note: entire contents copyright 2000 by Larry Stark
Set Design by Rich Archer
Costume Design by Tracy Campbell
Lighting Design by Kathy Maloney
Sound Design by Joe Mazza
Stage Manager Nathan Pyritz
It's said that Samuel Beckett always wanted his "Waiting for Godot" played by four great baggy-pants circus clowns. Tonight, at The Theatre Cooperative in Somerville, Sam finally got his wish. The physical schtick, takes and facial expressions, and the flawless comic timing is always inventively interesting, and serves to underline even deeper the lapses into seriousness, the undertones of angst wrapped in absurd hilarity. Like all clowns, Didi and Gogo always survive their flamboyantly slapstick encounters, even though they often wonder why.
Joe Mazza mainly uses a body apparently made of limp spaghetti and tight rubber-bands to bring Vladimir nervously, energetically alive. His struts and postures and marches often freeze, foot in air, like some stop-motion flash photo. With the rounder Brett Milanowski's Estragon it's the warm, round, pie-eating grin that is most expressive. Watch him steal an entire scene just with the way he chews a pair of bones. These two distractedly pass the time on a sort of street stretching from the entrance door to a stage holding one single tree, with audience ranged on two sides. It's possible to see people on the other side of Rich Archer's space enjoying the show, but there's so much going on such distractions are unlikely.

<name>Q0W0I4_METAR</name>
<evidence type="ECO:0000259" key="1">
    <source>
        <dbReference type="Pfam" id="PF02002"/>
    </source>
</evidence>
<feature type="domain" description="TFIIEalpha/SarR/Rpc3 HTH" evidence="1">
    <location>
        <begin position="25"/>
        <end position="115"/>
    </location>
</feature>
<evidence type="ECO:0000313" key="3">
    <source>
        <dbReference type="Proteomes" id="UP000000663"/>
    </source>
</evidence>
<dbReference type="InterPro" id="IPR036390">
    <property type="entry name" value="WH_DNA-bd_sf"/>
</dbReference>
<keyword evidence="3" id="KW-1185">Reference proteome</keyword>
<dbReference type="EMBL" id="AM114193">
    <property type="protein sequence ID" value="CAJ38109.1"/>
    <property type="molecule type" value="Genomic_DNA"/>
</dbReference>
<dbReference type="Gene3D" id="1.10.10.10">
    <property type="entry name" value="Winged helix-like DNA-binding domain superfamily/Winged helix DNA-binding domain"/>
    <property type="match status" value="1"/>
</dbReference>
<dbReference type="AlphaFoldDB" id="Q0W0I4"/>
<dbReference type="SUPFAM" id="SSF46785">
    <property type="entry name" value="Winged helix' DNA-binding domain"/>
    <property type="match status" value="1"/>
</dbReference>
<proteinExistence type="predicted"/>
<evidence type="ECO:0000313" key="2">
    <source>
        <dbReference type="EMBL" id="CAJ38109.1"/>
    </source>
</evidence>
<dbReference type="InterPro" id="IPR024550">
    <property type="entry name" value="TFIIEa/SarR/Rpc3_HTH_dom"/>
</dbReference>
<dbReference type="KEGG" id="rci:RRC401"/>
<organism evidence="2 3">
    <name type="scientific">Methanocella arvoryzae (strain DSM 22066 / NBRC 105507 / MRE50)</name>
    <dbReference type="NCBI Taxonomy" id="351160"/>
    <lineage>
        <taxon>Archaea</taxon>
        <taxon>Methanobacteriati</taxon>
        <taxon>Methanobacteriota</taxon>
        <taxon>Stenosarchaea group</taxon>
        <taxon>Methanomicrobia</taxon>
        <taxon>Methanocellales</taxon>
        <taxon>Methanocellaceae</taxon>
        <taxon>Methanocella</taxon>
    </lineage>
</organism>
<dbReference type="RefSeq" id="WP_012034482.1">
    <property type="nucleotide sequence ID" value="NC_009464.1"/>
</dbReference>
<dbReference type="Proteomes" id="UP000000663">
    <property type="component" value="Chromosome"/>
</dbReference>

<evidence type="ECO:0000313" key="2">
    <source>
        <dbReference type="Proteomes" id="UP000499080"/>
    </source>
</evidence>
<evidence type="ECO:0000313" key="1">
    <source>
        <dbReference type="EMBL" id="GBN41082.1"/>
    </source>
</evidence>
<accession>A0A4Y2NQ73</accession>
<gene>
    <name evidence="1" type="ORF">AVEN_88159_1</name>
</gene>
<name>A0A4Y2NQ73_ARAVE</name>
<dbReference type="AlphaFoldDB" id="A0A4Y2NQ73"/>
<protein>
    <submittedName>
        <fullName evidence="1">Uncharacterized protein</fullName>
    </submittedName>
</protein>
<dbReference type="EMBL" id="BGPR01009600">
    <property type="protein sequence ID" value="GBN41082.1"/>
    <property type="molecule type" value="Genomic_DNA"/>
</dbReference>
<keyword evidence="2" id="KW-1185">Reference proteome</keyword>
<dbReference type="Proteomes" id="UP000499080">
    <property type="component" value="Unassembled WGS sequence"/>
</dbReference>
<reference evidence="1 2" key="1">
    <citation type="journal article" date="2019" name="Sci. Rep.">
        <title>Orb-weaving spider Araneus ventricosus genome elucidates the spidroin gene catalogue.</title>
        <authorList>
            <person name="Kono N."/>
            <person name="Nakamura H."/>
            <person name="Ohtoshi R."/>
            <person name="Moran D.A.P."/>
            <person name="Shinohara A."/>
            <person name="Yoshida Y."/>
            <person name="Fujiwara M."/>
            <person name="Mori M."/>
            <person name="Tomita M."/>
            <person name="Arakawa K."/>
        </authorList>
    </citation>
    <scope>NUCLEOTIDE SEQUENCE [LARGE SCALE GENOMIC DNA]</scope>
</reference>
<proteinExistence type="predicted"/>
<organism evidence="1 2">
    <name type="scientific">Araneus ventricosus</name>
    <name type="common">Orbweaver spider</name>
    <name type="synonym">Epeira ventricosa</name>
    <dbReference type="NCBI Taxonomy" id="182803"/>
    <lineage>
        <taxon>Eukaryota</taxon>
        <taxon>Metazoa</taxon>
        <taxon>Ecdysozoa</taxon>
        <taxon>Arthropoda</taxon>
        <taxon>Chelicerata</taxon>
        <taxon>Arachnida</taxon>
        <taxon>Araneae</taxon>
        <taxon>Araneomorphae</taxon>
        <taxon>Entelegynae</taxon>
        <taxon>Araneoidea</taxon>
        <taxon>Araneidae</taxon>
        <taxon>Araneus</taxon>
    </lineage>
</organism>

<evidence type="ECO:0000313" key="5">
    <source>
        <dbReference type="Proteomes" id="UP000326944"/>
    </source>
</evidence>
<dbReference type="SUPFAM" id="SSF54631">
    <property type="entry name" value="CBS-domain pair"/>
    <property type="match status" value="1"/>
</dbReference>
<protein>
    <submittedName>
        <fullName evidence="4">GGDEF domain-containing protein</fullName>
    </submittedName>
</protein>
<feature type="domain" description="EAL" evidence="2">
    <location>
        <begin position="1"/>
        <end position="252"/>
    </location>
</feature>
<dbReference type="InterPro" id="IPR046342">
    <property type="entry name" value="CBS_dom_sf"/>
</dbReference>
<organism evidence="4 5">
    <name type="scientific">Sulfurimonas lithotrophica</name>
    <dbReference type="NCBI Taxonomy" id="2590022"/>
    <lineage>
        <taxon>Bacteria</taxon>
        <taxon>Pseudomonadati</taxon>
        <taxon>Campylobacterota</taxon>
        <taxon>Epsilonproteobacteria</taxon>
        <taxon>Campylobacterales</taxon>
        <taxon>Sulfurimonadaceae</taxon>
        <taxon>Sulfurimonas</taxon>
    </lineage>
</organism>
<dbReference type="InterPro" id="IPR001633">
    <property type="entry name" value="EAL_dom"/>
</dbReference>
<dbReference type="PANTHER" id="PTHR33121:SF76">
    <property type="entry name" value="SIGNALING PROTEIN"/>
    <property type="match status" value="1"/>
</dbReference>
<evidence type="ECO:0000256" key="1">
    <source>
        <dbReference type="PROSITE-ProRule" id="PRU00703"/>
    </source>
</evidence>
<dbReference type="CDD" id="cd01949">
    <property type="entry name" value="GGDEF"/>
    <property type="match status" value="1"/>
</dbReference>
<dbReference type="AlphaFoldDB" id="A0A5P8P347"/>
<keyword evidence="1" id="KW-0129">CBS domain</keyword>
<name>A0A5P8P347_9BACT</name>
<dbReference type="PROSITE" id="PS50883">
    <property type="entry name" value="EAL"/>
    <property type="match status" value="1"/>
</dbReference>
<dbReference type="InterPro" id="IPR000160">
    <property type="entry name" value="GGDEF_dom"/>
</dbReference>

Wayne Vargas' Pozzo is all elaborate, self-centered friendliness, willing to be the center of attention as he passes, twice, through the scene. Jason Myatt as his bent-double servant Lucky has only his eyes to register either resignation or contempt, but they are always enough. Myatt looks tall standing, passively waiting for orders, so when he walks doubled over, scuttling like an obedient insect, his slavery is all the more abject. And for all his whip-wielding arrogance, Vargas' Pozzo admits he needs the company of other people for even simple things like sitting down.
In the last fifty years Beckett's play has proved a classic, open to widely varying approaches and interpretations. Director Kara-Lynn Vaeni has kept most of the cast in restless motion, with bits and quips and takes tumbling over one another so that the frustrating helplessness of their situation registers only as what it is they are trying to avoid thinking about. As with the best of Shakespeare, all approaches can seem valid; the play itself is always fascinating, but the bubbling energy of this production makes it a delight.
An insert to the program insists that Wayne Vargas was cast to replace Randy Farais as Pozzo only five days before opening when a dislocated knee halted Sunday afternoon's rehearsal. When the run began, however, it was impossible to see any weakness or hesitance in his playing. This is a seamless ensemble effort every step of the way that makes this old classic vibrantly new again.